Unfortunately, the news got to the press earlier than anticipated. It hit the headlines yesterday morning (Saturday), unexpectedly. We thought this would happen on Tuesday, so that’s when we were going to have our big bombshell meeting.
More phone calls. What to do? It’s the weekend! Should we meet with everyone on Monday?
Again, it helped me to think through the analogies with death. What would we do if there was an unexpected and sudden death? On a Saturday morning?
We needed to come together immediately. We did not want people to hear this, and wonder about this, and not be able to share it together for several days.
The community leaders told all their members, current and past, and some important long-term friends, to come along for an important meeting in a couple of hours’ time. I was on a rare weekend away with my husband, but jumped on a train back to London. As you would when somebody has died. It was as big as that.
A few hours later, I looked around the packed meeting room. Like me, others had dropped everything. There was the founder of this L’Arche London community, along with other founder members who have been around for over 40 years. There were the newest members. The local priest. Our long-standing neighbour and friend, now in her 80s, who recently buried her husband and had asked the mourners to make donations to L’Arche. A few parents of people with disabilities. People who don’t understand words, and people who do. For late-comers, it was standing room only.
That is the one positive element of my sorry tale. I looked around the room – we all did – and we knew exactly what our community leader meant when she said: This is community. I LOVE this community!
This is what the community leader said at the meeting.
I can tell you verbatim, because we made a script. This was too difficult, too unprecedented, to do off the top of your head.
We have some important news to share with you. The news is serious. You may find it difficult. Would you like to take a minute to look around you and make sure that there is someone near you who can support you? – someone you feel comfortable with. I am going to wait a minute to give you some time to make sure you have someone to support you next to you. You can move around and sit near someone who can support you.
She waited for people to do this. Then she said this, slowly.
The news is about Jean Vanier. Jean Vanier was the person who started L’Arche. He did many good things and we are grateful for that. Last year he died.
We have now learnt some things we did not know about him.
Six women told us that Jean Vanier has hurt them. These women said that when they were meeting Jean Vanier alone, to talk about their spiritual life, he touched them in a sexual way. He abused them.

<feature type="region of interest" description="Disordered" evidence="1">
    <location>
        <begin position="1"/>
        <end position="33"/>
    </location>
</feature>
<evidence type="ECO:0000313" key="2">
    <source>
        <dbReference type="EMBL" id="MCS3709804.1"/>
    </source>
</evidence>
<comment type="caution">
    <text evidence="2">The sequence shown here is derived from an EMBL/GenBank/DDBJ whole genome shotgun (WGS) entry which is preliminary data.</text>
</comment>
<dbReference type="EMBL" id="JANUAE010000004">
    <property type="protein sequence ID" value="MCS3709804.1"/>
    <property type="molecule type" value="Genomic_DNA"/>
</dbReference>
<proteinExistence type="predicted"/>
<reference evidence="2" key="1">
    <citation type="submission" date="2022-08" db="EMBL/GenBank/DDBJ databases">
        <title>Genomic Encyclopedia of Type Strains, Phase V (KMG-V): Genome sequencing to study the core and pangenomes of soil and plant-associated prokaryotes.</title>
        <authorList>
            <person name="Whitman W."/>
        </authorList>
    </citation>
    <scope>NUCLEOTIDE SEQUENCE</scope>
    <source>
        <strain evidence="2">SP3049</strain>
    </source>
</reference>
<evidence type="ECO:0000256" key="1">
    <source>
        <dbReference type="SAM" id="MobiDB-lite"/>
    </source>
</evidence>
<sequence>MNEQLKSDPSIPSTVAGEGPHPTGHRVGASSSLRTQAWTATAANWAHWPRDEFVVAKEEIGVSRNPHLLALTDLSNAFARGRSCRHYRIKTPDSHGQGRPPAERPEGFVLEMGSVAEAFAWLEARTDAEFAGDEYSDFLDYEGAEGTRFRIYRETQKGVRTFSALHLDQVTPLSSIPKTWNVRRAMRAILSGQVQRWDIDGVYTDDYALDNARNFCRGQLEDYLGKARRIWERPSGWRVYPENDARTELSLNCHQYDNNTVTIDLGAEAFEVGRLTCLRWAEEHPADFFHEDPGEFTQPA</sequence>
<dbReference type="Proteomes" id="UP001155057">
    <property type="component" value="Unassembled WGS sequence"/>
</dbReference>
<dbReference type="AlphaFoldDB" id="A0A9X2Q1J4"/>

They did not want this. They did not like this. It upset them.
L’Arche says very strongly that what Jean Vanier did was wrong. Our community says that what Jean Vanier did was wrong. We say that what Jean Vanier did was wrong.
L’Arche International is working to make sure everyone in l’Arche is safe. Our community is working to make sure everyone here is safe. We are working to make sure that nobody will sexually abuse anyone. We all need to be safe. Safe and respected.
This news shocks us.
And then she said exactly the same words again. Hearing it once is not enough.
We took some time to talk to each other in pairs, in small groups. We came back to the big group and some people shared how they felt. There were tears.
I was deeply moved by the response of some of the people with intellectual disabilities. Whilst many of us tried to process the news in our heads, one man articulated his feelings more accurately than anyone else. When he heard the news, he exploded. Both his shoe and his chair suffered some light damage.
He’s a dirty old bastard! I thought I could trust L’Arche!
He wasn’t sure whether he wanted to stay in L’Arche now, because if you can’t trust the great Jean Vanier, then who can you trust?
But sharing all our distress together helped him not only to process the news, but to show maturity:
He is a dirty fucking bastard… But I’m glad I’m in L’Arche. We need to look after each other.
And turning to a long-term assistant:
How are you? You knew him for so long. This must be really hard for you.
This is also one of the positives of my sorry tale. The confirmation, yet again, that we do not just support people with disabilities: we all support each other, and they need to be able to support us. We were not alone in our anger and in our questioning. The long-term assistant could tell him that she, too, was furious with Jean.
We took some time to be silent. We said some prayers, sang a song (what to sing? Honestly, we could all do with a proper script for this kind of thing!)
Then we drank tea and ate biscuits. Some of the long-term assistants stayed to talk and share some more of our feelings. A few people who couldn’t make it had joined the whole thing via video-link.
And we decided that on Tuesday, we will meet again as planned, and we will do the whole thing again. Quite a few community members couldn’t make it; they need to share in this. And many of us who were there, wouldn’t mind hearing it all again. Difficult news doesn’t sink in all at once.
I don’t know what will happen next, or how we are going to work through this.
There will have to be many more meetings, together and in small groups. We will need to look at the detail, understand it, absorb it. That takes time. I’ve read the report three times now, and each time I am even more deeply shocked, because the gravity of what has happened is sinking in.
We will need to come to terms with a new version of our history, and for many of us, with memories of abuse.
But I do know that the best thing, the only thing, is to be utterly open and transparent. To look at painful dark things, examine them, expose them. I am relieved and impressed with L’Arche, nationally and internationally, for its determination to do this. There should be no more secrets. It must have been so hard for these six women to share their experiences, and we are devastated for them, and grateful to them.
I am grateful for the determination of the L’Arche international leadership, who said in their letter:
The words of those who have testified bring to light a troubled part of our history, but they give L’Arche the opportunity to move forwards with a better understanding of our history and, ultimately, better equipped to face the challenges of our time.
Let’s hope so. When I first heard the news, I despaired. But I looked around at all these people yesterday, who had gathered at the drop of a hat, and I have real hope there is a future for our communities.